FAQ: Changes to HDB’s Cash Over Valuation Policy

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Benjamin Chiang is an enthusiast of good advertising, deep thinking, labour issues and chocolate. He writes at www.rangosteen.com. The views expressed are his own.

 

Since the 10th of March 2014, the HDB will provide valuation only after a purchase decision has been made.

The intention is to reduce focus on Cash-Over-Valuations (COVs) during resale transactions and improve the long-term stability of the resale market.

Currently, many sellers have been using the valuation report as a “base price”, and negotiating prices based on COV. This is a behaviour unique only to the HDB resale market in Singapore.

In the private market, negotiations are based on recent transaction prices, and are typically carried out before buyers request for valuations.

But what does it mean to us?

FSaaM consulted a few property professionals and cut through Government lingo to give you fast facts. Here we present what you need to know about the latest COV changes:

 

What if the valuation is lower than the agreed price?

The buyer must then review if this is a good purchase. If not, he can walk away from the deal and forfeit the option fee. This can range from between $1 – $1000 (paid to the flat seller).

 

Is there going to be an increased number of cancellations due to the new policies?

OTP cancellations should not go up.

Buyers usually make an informed decisions before they sign. HDB is now publishing the latest transacted prices daily. This is similar to real-time price updates in private markets.

The practice in the market now is for buyers to approach the banks or HDB for their loan eligibility before they start hunting.

Buyers now have information – how much they can loan and how much the market value is, there is little reason for them to cancel.

 

Buyers only get a valuation report after agreeing on a price. What if the valuation he gets is much lower than expected, and he has to top-up a large amount in cash?

Latest transacted prices act as a benchmark for valuation.

The valuations should not be significantly lower. For this reason, it is important to get an agent who knows what he/she is doing and is familiar with the type of property you are selling/buying.

 

Why are the measures so complicated? Why not just remove COV and force buyers and sellers to transact at valuation.

The new measures are not meant to remove COV. It is to encourage buyers and sellers to negotiate based on recent transaction prices.

Simply forcing buyers and sellers to transact at valuation, would lead to illegal cash payments under the table.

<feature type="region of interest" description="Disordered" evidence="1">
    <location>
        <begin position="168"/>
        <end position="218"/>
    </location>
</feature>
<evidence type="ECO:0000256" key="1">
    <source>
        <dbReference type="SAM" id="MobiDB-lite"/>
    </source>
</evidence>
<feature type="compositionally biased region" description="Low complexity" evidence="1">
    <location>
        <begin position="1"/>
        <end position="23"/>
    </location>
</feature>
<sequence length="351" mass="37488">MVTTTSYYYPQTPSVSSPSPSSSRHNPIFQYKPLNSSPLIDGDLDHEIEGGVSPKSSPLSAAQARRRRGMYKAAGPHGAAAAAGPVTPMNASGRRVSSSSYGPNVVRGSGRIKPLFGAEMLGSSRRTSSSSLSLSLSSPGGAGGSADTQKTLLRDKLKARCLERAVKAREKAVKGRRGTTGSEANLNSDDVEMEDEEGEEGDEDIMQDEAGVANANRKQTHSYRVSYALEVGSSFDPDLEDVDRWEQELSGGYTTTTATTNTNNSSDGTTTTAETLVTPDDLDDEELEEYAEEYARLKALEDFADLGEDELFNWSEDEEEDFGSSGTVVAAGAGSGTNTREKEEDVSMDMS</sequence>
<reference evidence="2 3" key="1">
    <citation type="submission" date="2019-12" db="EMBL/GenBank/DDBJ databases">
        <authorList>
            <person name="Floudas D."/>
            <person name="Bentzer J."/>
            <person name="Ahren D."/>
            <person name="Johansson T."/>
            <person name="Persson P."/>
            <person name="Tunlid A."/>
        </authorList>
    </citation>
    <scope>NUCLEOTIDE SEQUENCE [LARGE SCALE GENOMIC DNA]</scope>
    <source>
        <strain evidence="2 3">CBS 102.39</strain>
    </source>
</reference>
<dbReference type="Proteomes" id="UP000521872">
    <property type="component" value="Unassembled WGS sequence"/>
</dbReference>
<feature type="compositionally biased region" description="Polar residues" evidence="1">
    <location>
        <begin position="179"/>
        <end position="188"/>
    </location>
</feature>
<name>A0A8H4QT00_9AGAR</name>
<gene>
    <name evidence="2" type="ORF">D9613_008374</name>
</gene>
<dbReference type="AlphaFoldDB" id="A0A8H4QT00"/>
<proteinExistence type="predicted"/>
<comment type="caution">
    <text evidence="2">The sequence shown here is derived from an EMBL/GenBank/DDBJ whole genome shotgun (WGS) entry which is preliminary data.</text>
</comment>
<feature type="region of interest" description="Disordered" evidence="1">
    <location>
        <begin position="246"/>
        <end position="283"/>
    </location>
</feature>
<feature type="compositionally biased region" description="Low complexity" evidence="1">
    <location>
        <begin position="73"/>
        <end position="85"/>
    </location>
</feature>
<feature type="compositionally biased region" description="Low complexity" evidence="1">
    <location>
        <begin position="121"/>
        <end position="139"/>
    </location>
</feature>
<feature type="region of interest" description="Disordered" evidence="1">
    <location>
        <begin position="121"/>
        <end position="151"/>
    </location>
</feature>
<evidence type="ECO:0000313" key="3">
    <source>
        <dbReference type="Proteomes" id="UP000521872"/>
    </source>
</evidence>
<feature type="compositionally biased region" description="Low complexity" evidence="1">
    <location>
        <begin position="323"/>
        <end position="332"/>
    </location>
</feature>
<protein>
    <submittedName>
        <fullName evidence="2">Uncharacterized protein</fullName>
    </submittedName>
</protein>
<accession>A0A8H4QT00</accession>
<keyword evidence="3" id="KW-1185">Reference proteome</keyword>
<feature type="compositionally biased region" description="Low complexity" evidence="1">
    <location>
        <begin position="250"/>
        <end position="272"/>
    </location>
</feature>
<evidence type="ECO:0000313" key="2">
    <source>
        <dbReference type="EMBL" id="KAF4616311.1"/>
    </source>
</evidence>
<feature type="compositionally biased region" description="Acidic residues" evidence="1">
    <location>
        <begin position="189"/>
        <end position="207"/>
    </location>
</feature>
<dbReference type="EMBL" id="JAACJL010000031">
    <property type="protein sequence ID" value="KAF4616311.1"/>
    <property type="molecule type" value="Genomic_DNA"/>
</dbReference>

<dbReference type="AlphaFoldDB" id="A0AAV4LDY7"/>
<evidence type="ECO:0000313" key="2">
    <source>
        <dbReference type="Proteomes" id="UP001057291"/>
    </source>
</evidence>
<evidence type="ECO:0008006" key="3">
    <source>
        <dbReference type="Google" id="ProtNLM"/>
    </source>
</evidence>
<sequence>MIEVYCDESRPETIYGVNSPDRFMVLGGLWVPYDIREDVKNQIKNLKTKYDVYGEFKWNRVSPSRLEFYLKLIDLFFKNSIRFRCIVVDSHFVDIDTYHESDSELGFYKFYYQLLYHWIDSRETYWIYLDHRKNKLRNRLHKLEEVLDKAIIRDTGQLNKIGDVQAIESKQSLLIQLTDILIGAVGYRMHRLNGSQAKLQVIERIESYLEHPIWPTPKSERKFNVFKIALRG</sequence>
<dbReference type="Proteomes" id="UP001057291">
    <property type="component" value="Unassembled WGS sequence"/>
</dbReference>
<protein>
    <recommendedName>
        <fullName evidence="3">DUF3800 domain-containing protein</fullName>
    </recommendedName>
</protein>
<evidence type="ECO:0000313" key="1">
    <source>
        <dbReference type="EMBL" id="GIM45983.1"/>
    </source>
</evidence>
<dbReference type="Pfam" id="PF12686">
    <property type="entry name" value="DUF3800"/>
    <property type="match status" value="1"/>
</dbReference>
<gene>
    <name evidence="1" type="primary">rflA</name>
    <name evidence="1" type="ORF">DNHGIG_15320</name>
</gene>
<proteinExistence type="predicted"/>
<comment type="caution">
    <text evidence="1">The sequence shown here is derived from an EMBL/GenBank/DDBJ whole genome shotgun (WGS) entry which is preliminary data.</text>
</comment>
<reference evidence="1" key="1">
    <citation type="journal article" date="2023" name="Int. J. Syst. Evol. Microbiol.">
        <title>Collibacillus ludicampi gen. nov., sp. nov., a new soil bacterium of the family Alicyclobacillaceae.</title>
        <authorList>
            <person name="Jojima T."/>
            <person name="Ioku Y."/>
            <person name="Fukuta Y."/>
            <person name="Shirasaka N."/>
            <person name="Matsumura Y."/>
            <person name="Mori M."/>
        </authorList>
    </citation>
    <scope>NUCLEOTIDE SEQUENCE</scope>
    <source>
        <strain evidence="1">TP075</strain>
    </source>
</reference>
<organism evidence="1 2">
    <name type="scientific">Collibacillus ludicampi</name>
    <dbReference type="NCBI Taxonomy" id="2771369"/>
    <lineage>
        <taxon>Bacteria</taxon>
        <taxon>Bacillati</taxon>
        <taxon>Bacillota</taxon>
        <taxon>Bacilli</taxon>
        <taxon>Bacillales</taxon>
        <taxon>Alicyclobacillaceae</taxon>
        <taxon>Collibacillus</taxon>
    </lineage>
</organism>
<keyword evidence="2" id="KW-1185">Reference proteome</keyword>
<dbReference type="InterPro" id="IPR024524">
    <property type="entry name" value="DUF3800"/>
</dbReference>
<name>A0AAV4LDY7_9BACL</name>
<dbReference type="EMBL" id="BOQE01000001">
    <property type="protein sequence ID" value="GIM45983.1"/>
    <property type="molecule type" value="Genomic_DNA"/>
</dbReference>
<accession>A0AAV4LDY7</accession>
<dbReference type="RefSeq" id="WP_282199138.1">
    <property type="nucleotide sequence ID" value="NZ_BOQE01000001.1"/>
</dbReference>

Would this result in the return of “star” flats, ie. Those transacted at a million dollars?

If sellers set a price much higher than recently transacted prices in the vicinity, buyers can walk away from the deal. Unless of course they really, really want the apartment.

It depends on how they value the house. It could happen yes. Would it be widespread? Unlikely.

 

What if there isn’t a substantial number of transactions in an area to give a proper gauge of the market prices?

The advice then would be to widen the radius of search, or to consider the prices of a location in the last two years. This can be done within HDB InfoWEB or you can consult a professional property agent.

 

COV was cash to the seller. With the new policy, would any amount over the valuation be considered cash to seller also?

COV simply refers to the difference between the resale price and valuation of the flat, which has to be paid in cash. With the new policy, this could still occur.

 

If a sale does not go through, can the seller re-use the earlier buyer’s valuation report?

No – the seller cannot reuse it. The valuation is prepared solely for buyers to obtain a loan. It is not transferable. This would not be fair to the buyer who paid for the valuation.

 

In the course of hunting a flat, there may be instances where a buyer has to keep paying valuation fees – why not lower the fees?

The buyer is adviced to use a good property agent and to refer to the latest transacted price. A professional agent would be able to help you negotiate a deal very close to valuation.

 

Why now? What is the trigger?

The resale market is stabilising and COVs are hitting zero and even turning negative.

This is a good time to make this adjustment. These measures will improve long-term stability of the resale market.

 

Would there be any party that would be worse off from this policy?

Negotiating based on price, rather than COV, will take some getting used to.

But in the longer term, both buyers and sellers will benefit from a more stable resale market.

 

What do you think about the latest changes to COV? Email us at: [email protected]

 

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About the author

Benjamin Chiang

Benjamin Chiang is an enthusiast of good advertising, deep thinking, labour issues and chocolate. He writes also at www.rangosteen.com and occasionally on Yahoo!

The views expressed are his own.

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